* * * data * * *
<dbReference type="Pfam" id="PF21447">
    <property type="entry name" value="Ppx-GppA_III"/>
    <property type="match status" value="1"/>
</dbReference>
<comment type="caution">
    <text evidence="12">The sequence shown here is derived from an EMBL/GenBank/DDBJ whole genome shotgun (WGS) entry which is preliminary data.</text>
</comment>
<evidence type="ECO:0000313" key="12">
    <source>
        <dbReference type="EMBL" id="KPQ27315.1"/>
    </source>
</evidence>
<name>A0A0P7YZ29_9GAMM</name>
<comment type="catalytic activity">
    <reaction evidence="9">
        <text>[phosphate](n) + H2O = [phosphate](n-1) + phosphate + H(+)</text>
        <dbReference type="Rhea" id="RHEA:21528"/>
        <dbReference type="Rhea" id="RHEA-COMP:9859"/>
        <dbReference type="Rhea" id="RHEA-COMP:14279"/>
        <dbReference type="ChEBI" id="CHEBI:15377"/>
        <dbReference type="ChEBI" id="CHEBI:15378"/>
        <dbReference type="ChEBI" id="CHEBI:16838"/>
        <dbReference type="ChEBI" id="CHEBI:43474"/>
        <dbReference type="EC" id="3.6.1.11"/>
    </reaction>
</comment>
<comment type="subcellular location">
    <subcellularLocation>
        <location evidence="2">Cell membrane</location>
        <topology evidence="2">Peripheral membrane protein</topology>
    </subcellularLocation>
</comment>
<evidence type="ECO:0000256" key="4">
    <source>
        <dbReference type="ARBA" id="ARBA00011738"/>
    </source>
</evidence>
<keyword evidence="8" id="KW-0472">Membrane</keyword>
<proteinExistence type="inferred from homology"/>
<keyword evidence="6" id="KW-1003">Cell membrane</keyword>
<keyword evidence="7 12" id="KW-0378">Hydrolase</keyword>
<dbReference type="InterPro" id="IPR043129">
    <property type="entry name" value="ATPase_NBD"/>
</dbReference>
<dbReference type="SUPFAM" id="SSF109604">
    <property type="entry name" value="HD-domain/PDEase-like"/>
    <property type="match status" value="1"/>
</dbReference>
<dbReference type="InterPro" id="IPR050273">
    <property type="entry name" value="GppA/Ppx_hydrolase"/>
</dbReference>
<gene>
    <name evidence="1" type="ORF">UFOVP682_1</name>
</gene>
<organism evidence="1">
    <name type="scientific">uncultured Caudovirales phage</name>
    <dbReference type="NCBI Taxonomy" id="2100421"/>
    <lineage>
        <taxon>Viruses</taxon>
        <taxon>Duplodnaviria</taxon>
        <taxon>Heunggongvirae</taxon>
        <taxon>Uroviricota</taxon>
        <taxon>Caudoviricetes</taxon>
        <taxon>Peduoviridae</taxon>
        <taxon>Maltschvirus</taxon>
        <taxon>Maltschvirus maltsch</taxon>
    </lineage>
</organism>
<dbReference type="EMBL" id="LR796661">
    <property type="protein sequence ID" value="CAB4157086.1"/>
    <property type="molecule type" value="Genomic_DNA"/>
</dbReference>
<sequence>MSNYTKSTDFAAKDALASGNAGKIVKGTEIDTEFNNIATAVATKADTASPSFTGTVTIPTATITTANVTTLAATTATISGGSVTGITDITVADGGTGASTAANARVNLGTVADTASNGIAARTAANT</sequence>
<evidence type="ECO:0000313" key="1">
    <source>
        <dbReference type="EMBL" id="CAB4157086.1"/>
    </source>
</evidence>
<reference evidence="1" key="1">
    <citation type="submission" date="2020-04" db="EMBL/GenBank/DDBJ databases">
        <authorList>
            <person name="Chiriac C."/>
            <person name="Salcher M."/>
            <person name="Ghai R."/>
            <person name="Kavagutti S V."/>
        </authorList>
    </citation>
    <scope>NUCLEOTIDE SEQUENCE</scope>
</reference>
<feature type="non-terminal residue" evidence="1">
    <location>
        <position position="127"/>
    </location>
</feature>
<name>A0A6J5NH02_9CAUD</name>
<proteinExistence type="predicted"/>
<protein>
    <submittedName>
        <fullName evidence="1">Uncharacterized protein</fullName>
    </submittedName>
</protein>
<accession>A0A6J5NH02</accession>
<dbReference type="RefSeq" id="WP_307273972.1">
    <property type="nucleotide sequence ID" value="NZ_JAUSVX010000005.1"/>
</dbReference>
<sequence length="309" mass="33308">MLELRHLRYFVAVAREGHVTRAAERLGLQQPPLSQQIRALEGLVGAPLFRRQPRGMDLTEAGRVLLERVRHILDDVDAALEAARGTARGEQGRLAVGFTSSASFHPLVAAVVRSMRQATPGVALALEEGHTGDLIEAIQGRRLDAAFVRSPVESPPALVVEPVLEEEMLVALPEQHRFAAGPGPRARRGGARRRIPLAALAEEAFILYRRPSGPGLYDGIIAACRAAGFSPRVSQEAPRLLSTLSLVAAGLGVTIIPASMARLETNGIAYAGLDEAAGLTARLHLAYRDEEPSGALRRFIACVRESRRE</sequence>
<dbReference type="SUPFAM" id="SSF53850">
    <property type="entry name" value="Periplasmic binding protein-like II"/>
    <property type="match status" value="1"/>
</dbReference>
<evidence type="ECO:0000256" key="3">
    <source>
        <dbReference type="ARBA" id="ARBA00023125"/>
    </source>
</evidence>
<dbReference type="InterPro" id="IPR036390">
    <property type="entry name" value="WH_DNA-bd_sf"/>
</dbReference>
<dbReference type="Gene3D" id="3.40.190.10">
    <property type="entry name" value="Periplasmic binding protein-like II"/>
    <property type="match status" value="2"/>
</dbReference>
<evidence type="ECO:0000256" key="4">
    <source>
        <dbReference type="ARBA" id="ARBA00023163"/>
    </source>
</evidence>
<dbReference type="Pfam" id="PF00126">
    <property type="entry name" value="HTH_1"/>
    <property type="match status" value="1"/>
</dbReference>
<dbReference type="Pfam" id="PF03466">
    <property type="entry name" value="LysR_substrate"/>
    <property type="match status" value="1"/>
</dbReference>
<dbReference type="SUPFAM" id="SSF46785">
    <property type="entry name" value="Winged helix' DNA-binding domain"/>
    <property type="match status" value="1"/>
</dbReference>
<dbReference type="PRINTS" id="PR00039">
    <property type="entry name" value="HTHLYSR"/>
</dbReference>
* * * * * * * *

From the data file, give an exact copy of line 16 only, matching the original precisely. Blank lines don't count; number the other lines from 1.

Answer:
        <text>[phosphate](n) + H2O = [phosphate](n-1) + phosphate + H(+)</text>